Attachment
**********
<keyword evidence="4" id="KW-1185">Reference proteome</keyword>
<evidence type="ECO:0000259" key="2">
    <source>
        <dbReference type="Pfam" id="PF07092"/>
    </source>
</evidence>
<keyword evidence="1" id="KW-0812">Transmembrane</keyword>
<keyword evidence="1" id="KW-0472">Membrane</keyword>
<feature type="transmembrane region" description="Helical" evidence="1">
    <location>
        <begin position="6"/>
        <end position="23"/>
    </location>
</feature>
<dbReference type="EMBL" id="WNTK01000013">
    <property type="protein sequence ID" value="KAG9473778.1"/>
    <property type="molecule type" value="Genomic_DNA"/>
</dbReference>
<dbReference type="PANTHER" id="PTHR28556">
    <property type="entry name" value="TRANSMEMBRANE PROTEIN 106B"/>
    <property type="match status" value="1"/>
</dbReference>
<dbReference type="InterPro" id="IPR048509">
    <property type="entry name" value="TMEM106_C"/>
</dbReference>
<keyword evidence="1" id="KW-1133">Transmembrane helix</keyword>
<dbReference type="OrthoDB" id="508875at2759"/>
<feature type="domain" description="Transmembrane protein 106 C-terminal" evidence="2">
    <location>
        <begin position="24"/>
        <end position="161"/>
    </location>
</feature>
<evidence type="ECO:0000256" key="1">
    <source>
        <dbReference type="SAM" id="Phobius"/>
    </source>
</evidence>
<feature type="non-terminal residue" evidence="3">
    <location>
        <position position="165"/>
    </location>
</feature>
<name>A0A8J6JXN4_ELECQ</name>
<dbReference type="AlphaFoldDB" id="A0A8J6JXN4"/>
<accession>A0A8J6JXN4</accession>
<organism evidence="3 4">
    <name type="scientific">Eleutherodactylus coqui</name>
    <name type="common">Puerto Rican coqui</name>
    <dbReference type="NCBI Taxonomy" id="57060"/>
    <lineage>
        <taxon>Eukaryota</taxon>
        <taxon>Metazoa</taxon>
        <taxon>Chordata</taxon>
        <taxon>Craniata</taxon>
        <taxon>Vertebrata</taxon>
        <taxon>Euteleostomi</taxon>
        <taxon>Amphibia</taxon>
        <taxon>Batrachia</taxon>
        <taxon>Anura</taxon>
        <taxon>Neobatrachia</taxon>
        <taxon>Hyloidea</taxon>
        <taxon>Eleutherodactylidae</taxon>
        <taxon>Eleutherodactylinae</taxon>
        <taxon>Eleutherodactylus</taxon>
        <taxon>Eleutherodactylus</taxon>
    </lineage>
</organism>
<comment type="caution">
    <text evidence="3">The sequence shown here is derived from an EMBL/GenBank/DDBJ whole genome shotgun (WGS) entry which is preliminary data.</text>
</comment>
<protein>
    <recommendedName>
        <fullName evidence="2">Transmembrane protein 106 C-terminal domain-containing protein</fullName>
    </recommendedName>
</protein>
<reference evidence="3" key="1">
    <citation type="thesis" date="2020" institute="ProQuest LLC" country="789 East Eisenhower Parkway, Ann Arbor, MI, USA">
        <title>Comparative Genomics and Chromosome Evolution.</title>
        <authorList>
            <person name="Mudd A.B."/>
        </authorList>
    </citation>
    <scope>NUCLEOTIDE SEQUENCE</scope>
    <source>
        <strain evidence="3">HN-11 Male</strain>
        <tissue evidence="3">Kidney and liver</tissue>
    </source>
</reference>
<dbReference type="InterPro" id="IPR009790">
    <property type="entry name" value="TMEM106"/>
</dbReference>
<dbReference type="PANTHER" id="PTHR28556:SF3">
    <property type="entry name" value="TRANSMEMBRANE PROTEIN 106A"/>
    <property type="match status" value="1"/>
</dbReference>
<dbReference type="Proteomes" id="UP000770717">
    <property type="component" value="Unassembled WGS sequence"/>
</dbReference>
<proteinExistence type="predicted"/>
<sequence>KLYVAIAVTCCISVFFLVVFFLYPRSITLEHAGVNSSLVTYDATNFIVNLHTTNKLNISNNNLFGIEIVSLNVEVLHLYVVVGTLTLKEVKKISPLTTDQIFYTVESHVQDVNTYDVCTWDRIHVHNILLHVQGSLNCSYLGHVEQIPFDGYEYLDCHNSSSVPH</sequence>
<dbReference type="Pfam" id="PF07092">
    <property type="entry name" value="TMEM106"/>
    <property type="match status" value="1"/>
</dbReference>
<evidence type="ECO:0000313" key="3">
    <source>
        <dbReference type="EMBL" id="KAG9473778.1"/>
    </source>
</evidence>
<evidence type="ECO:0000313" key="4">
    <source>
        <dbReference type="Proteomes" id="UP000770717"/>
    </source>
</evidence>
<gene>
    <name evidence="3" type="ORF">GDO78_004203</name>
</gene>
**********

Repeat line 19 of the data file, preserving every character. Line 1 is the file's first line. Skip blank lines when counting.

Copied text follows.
<dbReference type="PANTHER" id="PTHR28556">